The same thinking can apply to kink more generally; it’s tempting to assume that if you find a partner who also identifies as kinky, you can skip the parts that are awkward, or where you have to be vulnerable. But as we’ve already discussed, all those terms encompass so much that if you want to have safe, satisfying sex, you’re going to have to communicate.

What I suggest is thinking of honesty about your sexual desires as a form of positive risk. Rather than leaving it to chance and hoping you and your partner(s) are on the same page, you’re creating an opportunity to explore your unique desires together. Even if a partner isn’t interested in the same kinds of sex you are, the intimacy that comes with those conversations can have a positive effect on your relationship overall.

Quite frankly, if you don’t feel up to having those conversations with a partner, then you may not be at a point where you’re ready to pursue a sexual relationship, period, whether kink is involved or not. Things like intense power dynamics, bondage, and impact play do carry some emotional and physical risks, and in order to navigate those, everyone involved needs to be comfortable talking with each other, even when it feels difficult or unsexy.

Finally, if you’re looking for in-person kinky spaces because you want to find community with people who share your views on sex, be aware that while there are some still online, a lot of the physical ones don’t exist anymore. If you’re imagining that being underage means you can’t access something like a sex dungeon or other location where a lot of kinky people gather, I’m going to be honest; those spaces aren’t here for adults, either. They were never all that common to begin with. Some of them faded away as their communities changed, while others struggled to hold on or never got started because a lot of places still don’t want any sex-related business in their cities. Then the COVID epidemic happened, which took out in-person spaces in a way that some never recovered from. I’m not saying this to bum anyone out, but some folks who write to us about this topic are clearly expecting there to be physical kink spaces waiting for them when they’re 18. It’s not a realistic expectation, and it’s setting some of you up for serious disappointment.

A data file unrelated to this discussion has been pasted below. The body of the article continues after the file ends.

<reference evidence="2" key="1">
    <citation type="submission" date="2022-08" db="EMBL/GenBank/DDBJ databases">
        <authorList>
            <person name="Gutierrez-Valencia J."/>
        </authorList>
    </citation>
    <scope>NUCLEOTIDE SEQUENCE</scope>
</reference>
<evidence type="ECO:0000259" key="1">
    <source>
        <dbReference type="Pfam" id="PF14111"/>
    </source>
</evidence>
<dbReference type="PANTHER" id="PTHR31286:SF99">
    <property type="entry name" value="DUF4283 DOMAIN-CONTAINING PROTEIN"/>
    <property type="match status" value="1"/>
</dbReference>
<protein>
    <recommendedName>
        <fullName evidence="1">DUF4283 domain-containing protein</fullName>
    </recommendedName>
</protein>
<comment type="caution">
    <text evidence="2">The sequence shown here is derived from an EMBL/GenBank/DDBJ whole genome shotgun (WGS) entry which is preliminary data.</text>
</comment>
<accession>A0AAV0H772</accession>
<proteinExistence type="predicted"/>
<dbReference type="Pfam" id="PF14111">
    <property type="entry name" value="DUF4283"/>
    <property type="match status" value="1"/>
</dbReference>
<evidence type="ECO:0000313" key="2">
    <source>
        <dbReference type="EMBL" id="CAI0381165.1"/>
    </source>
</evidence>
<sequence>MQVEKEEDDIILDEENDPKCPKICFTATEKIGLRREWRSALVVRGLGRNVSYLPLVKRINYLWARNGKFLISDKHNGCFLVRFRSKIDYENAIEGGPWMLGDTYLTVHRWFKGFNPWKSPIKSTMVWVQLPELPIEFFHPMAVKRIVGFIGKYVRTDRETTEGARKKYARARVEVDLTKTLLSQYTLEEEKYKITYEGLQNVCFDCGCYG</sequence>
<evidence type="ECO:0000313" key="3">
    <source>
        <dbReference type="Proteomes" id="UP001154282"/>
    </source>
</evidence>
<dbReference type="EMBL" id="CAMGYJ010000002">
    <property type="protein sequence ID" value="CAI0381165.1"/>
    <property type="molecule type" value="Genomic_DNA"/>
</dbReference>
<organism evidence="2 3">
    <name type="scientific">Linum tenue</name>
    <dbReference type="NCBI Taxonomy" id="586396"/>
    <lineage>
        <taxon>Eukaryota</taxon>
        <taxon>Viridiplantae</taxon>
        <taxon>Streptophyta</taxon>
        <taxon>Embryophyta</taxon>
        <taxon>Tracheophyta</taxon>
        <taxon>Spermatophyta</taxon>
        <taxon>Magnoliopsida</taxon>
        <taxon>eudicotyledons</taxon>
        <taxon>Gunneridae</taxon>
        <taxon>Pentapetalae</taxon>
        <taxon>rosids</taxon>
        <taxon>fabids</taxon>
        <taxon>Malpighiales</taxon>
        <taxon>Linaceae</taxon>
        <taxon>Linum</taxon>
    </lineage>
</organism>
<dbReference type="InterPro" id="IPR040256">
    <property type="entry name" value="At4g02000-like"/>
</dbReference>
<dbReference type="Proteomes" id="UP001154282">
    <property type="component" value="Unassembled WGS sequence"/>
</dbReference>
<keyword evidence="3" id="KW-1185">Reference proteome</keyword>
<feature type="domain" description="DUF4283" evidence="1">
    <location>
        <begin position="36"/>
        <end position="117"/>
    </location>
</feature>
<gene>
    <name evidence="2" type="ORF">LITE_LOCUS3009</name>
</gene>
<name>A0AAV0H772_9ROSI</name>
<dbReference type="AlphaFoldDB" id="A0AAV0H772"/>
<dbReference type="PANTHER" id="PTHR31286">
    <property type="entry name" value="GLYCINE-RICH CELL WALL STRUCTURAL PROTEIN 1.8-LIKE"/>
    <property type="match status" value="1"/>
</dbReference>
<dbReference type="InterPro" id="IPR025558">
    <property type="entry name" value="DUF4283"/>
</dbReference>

Let’s talk about disappointment. A lot of the time, when we have young people asking us how to learn about kink before they’re eighteen, it’s not because they’re already exploring those dynamics with a partner. Instead, they’re worried that they won’t be prepared when they do meet someone and will end up disappointing their partner as a result. I mentioned this to Cynthia, who said she’d tell her past self, “Every experienced kinky person started out just as clueless as I did. There’s no way to rush the process, you just have to sit with the temporary discomfort of being a newbie as you learn and make mistakes, embrace the sometimes cringey feeling of not knowing exactly who you are or what you like, and remember that getting to know this part of you can be fascinating and fun with the right people.” In other words, the same lifelong learning process that’s involved with being sexual with people as a whole is also going to be part of sex framed as kinky.

The fear of our users have of doing kink “wrong” always makes me a little sad. Kink as a concept and a practice arose as a way of rejecting the idea that sex had to be a certain way, not as a way to implement a new set of rules. A big part of kink is seeing sex as a form of play, not a rigid script someone has to follow to do it right.

What does treating sex as play look like? It involves exploring pleasure and embracing creativity in a context where a lot of people still feel pressure to conform to a certain set of expectations. It includes letting yourself be weird and curious, and giving any sexual partners the space to do the same.

That is something very valuable to take away from the concept of kink: that regardless of what dynamics you like, what you do, or what toys or props you use, the more pressure you put on yourself, your partners, or the sex itself to be one, specific way, the less enjoyable it’s all going to be. If you want to explore kink, your first step probably isn’t reading a certain book or going into a certain space; it’s just giving yourself permission to be messy, to be imperfect, and to let go of expectations and just play.